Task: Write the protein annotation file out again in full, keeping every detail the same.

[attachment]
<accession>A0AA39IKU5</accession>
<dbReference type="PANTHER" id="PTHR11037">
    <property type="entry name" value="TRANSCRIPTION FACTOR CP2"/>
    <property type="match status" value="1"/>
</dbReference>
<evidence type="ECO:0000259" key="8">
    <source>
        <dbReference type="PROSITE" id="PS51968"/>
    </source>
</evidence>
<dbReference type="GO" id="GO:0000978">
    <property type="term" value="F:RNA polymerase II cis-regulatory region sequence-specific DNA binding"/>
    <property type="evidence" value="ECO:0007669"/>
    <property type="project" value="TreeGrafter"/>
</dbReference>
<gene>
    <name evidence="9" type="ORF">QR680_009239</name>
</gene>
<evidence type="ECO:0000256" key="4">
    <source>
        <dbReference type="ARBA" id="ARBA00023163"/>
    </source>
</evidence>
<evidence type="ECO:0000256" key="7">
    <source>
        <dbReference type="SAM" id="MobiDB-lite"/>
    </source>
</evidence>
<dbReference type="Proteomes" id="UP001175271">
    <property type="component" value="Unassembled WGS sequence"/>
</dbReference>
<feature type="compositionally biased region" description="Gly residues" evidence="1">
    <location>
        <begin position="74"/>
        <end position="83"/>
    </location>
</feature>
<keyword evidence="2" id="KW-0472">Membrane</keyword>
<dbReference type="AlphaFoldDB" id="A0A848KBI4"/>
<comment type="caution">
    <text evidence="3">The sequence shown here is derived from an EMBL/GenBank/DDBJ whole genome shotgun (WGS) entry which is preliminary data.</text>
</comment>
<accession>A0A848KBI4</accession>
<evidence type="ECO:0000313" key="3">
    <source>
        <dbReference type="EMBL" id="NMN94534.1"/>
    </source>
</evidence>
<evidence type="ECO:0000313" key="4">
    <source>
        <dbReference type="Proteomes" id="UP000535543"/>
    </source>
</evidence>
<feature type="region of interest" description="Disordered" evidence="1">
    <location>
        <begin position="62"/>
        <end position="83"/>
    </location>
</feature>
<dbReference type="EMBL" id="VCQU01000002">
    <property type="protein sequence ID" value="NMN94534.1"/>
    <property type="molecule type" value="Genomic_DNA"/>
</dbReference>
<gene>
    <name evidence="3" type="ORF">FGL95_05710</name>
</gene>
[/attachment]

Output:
<accession>A0AA39IKU5</accession>
<dbReference type="PANTHER" id="PTHR11037">
    <property type="entry name" value="TRANSCRIPTION FACTOR CP2"/>
    <property type="match status" value="1"/>
</dbReference>
<evidence type="ECO:0000259" key="8">
    <source>
        <dbReference type="PROSITE" id="PS51968"/>
    </source>
</evidence>
<dbReference type="GO" id="GO:0000978">
    <property type="term" value="F:RNA polymerase II cis-regulatory region sequence-specific DNA binding"/>
    <property type="evidence" value="ECO:0007669"/>
    <property type="project" value="TreeGrafter"/>
</dbReference>
<gene>
    <name evidence="9" type="ORF">QR680_009239</name>
</gene>
<evidence type="ECO:0000256" key="4">
    <source>
        <dbReference type="ARBA" id="ARBA00023163"/>
    </source>
</evidence>
<evidence type="ECO:0000256" key="7">
    <source>
        <dbReference type="SAM" id="MobiDB-lite"/>
    </source>
</evidence>
<dbReference type="Proteomes" id="UP001175271">
    <property type="component" value="Unassembled WGS sequence"/>
</dbReference>
<feature type="compositionally biased region" description="Gly residues" evidence="1">
    <location>
        <begin position="74"/>
        <end position="83"/>
    </location>
</feature>
<keyword evidence="2" id="KW-0472">Membrane</keyword>
<dbReference type="AlphaFoldDB" id="A0A848KBI4"/>
<comment type="caution">
    <text evidence="3">The sequence shown here is derived from an EMBL/GenBank/DDBJ whole genome shotgun (WGS) entry which is preliminary data.</text>
</comment>
<accession>A0A848KBI4</accession>
<evidence type="ECO:0000313" key="3">
    <source>
        <dbReference type="EMBL" id="NMN94534.1"/>
    </source>
</evidence>
<evidence type="ECO:0000313" key="4">
    <source>
        <dbReference type="Proteomes" id="UP000535543"/>
    </source>
</evidence>
<feature type="region of interest" description="Disordered" evidence="1">
    <location>
        <begin position="62"/>
        <end position="83"/>
    </location>
</feature>
<dbReference type="EMBL" id="VCQU01000002">
    <property type="protein sequence ID" value="NMN94534.1"/>
    <property type="molecule type" value="Genomic_DNA"/>
</dbReference>
<gene>
    <name evidence="3" type="ORF">FGL95_05710</name>
</gene>